Thor landed with great care not to crush anyone with his dramatic arrival. So softly did he land that the sidewalk barely cracked at all. Nevertheless you couldn't miss the clap of thunder that heralded his arrival and a crowd formed.
"Thor! Thor, it's Thor!" He smiled and nodded, pausing for a picture with an elderly couple who by great good fortune stayed together when The Snap killed half the world's population. Then, begging off any further photos, he made his way to the side door of Avengers Tower.
"Welcome, Point Break," Friday said, and Thor smiled as the door opened. Even in these dark days Stark was irrepressible.
A swift ride up the priority elevator - Tony warned him not to land atop the tower due to newly installed and as yet untested defense systems - and he was on the management floor.
"Mister Stark is out, sir," said the attendant. "He is not expected back until this afternoon. Problems at the geothermal plants in Iceland."
"That is all right," Thor said. He leaned on the counter, which creaked alarmingly under his weight. Asgardian flesh is denser than human flesh. "I am mainly here about the rabbit. I am told he came here after Wakanda."
'After Wakanda.' Which was to say, after the death of half the sapient beings in the universe.
"What rabbit," the attendant said, and just then Pepper Potts appeared.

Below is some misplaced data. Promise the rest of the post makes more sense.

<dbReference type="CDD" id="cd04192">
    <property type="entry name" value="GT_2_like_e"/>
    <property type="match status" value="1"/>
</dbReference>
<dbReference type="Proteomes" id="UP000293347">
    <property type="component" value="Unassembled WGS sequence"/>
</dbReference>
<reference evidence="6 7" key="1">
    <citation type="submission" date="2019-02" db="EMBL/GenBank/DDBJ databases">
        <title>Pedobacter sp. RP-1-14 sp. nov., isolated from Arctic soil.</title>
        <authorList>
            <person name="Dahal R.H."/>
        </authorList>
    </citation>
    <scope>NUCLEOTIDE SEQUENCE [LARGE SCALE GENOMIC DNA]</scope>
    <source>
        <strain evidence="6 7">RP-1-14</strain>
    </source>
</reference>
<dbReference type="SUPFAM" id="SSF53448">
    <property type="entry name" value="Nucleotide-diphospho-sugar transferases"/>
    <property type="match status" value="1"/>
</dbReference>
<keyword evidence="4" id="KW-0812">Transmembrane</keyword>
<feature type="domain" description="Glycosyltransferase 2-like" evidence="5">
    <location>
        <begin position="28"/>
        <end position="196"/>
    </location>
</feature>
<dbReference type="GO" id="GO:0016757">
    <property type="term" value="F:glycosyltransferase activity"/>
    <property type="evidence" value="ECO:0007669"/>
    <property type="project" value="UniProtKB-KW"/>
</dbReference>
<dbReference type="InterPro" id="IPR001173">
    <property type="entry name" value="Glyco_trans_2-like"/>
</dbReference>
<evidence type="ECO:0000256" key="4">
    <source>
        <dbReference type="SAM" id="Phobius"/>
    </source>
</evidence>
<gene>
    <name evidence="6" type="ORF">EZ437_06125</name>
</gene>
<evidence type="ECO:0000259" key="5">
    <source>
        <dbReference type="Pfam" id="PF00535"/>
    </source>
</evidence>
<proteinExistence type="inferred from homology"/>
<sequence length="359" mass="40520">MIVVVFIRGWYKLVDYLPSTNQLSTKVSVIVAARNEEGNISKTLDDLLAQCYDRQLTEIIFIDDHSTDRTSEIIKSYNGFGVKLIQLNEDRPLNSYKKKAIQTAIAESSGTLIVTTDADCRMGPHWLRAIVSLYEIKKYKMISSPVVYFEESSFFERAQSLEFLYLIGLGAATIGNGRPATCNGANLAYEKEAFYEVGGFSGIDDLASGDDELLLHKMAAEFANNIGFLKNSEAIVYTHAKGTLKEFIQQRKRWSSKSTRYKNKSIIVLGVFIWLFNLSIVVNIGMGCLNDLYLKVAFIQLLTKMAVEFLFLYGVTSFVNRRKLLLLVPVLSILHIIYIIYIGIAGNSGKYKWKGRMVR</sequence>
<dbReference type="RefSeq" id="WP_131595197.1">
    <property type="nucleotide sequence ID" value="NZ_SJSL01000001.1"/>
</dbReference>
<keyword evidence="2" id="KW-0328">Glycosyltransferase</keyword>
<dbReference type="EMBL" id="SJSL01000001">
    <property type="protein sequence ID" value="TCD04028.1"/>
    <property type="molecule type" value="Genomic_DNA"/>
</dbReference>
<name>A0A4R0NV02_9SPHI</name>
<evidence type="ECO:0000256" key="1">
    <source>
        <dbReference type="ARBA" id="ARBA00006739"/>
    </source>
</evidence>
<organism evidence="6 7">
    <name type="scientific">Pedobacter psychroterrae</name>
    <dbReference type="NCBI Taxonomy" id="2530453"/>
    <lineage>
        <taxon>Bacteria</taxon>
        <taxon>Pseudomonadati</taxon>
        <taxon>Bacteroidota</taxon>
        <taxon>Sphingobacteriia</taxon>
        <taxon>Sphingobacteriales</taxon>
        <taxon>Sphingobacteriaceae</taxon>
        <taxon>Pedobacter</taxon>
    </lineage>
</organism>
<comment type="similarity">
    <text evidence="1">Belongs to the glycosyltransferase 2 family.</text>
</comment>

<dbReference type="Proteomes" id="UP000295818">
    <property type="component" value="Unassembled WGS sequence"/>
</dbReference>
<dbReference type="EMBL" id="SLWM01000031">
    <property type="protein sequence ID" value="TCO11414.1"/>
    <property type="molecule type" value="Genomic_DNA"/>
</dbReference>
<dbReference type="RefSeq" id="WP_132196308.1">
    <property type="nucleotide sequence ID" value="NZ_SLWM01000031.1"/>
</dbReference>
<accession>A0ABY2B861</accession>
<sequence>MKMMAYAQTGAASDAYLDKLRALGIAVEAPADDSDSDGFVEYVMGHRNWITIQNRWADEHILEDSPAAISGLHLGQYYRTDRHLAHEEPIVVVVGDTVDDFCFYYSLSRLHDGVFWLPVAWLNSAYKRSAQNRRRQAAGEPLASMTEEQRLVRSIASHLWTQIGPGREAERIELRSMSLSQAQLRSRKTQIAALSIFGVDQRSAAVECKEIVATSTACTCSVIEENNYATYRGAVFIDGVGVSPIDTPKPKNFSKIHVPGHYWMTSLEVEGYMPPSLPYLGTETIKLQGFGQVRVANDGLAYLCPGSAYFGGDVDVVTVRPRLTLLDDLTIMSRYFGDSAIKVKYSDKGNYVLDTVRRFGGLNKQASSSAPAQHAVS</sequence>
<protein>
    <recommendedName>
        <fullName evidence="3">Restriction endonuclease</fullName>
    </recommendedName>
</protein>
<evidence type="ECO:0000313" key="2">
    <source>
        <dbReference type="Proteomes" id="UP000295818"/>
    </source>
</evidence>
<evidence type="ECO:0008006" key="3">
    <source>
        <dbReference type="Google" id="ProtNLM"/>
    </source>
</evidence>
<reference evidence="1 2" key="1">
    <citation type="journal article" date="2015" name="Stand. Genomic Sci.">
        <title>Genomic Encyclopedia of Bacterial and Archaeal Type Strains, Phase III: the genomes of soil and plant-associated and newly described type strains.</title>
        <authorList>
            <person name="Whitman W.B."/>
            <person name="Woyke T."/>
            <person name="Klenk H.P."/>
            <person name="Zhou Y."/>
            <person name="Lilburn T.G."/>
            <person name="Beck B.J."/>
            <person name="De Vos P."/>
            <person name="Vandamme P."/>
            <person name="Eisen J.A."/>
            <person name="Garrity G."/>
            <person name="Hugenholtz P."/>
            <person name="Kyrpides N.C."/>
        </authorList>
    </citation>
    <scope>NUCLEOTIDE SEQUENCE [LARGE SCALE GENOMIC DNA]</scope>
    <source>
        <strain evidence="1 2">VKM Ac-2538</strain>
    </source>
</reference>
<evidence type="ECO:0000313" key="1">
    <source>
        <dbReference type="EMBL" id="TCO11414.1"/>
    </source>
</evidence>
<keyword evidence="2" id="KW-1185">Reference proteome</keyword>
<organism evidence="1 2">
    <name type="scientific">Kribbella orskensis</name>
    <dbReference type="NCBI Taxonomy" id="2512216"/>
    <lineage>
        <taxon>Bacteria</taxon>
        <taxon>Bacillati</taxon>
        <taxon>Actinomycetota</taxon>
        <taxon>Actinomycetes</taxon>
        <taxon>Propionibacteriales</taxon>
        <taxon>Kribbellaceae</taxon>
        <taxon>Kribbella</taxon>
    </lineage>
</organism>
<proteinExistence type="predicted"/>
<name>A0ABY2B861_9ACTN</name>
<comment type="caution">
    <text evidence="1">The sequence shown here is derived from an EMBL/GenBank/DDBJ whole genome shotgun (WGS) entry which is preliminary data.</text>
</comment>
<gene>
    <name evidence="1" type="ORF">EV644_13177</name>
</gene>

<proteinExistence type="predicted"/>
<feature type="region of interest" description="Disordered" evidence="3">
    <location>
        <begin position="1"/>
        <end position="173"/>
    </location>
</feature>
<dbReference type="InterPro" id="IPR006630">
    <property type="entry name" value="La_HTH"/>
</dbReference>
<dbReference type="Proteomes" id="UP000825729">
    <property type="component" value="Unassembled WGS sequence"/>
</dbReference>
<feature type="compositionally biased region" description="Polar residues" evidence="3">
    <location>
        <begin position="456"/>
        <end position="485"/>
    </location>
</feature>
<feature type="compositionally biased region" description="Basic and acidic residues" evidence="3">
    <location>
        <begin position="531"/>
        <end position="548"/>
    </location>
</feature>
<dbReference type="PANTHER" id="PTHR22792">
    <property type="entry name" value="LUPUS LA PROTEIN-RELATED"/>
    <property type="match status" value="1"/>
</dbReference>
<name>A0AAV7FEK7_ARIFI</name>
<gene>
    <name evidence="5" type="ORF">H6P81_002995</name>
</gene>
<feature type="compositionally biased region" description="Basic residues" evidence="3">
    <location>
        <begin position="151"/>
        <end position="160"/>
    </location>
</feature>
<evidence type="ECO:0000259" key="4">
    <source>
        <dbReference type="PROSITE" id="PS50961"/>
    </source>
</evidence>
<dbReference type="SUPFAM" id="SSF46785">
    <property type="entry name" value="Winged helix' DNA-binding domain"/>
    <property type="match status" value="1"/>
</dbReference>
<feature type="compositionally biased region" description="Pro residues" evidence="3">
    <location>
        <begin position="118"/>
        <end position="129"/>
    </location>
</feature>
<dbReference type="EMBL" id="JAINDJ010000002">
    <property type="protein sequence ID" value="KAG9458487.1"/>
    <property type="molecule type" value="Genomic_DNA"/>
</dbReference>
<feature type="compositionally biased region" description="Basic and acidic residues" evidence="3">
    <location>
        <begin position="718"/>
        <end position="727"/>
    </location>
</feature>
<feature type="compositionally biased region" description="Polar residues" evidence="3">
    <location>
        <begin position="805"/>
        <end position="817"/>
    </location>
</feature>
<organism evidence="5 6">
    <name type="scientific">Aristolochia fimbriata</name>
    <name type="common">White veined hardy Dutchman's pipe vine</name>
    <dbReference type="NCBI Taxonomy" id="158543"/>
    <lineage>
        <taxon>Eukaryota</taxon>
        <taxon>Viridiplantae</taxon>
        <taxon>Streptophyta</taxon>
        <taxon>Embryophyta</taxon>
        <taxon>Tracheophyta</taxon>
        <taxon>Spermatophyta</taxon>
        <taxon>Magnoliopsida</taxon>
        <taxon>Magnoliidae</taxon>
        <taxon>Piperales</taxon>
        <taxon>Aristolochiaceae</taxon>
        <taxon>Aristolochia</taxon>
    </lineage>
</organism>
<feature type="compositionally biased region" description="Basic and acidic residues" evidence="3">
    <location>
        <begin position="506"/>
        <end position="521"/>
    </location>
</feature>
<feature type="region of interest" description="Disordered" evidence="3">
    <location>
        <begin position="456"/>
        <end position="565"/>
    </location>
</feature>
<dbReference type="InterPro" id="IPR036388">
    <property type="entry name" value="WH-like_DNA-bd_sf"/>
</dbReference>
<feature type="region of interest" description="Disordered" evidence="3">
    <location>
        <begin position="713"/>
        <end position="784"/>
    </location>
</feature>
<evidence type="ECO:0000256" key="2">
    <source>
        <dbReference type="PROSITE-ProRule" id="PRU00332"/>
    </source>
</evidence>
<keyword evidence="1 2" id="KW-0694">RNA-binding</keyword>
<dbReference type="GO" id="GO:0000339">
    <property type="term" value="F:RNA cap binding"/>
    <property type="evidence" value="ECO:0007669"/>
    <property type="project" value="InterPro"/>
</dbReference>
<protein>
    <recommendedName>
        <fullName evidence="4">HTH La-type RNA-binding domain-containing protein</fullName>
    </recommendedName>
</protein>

"Ah, Mrs. Stark," Thor said. "I heard you survived. I'm pleased that not everyone suffered." He paused. "I apologize. That was poorly said."
Pepper smiled. The stress of the last few months, running Stark-Pott Enterprises in its ever-elaborating role as the hub of global technology disbursement - in partnership with Wakanda, of course - had turned the tips of her hair gray. She never seemed to find the time to dye it and with half the people in the world gone fringe industries like cosmetics were a lower priority for rebuilding than, say, agriculture, power production, food distribution, planetary defense....
Pepper hugged Thor. "It's all right. We're all just trying to get by. But I hear you didn't just stop by to say hello?"
"Yes. I am concerned for my rabbit friend." Thor indicated a height somewhere around his knee. "I only knew him briefly but he and his tree were valiant companions. Now I'm the only person he knows on Earth, unless he's made new friends."
"Rabbit," Pepper said thoughtfully. "You mean raccoon?"
"What's a raccoon?"
"Friday," Pepper said, but a screen was already popping up. On it was a grayish-brown animal with a ringed tail. It was busily feeling around in a stream, presumably in search of food.
"That looks like him, but that's an animal. He is not."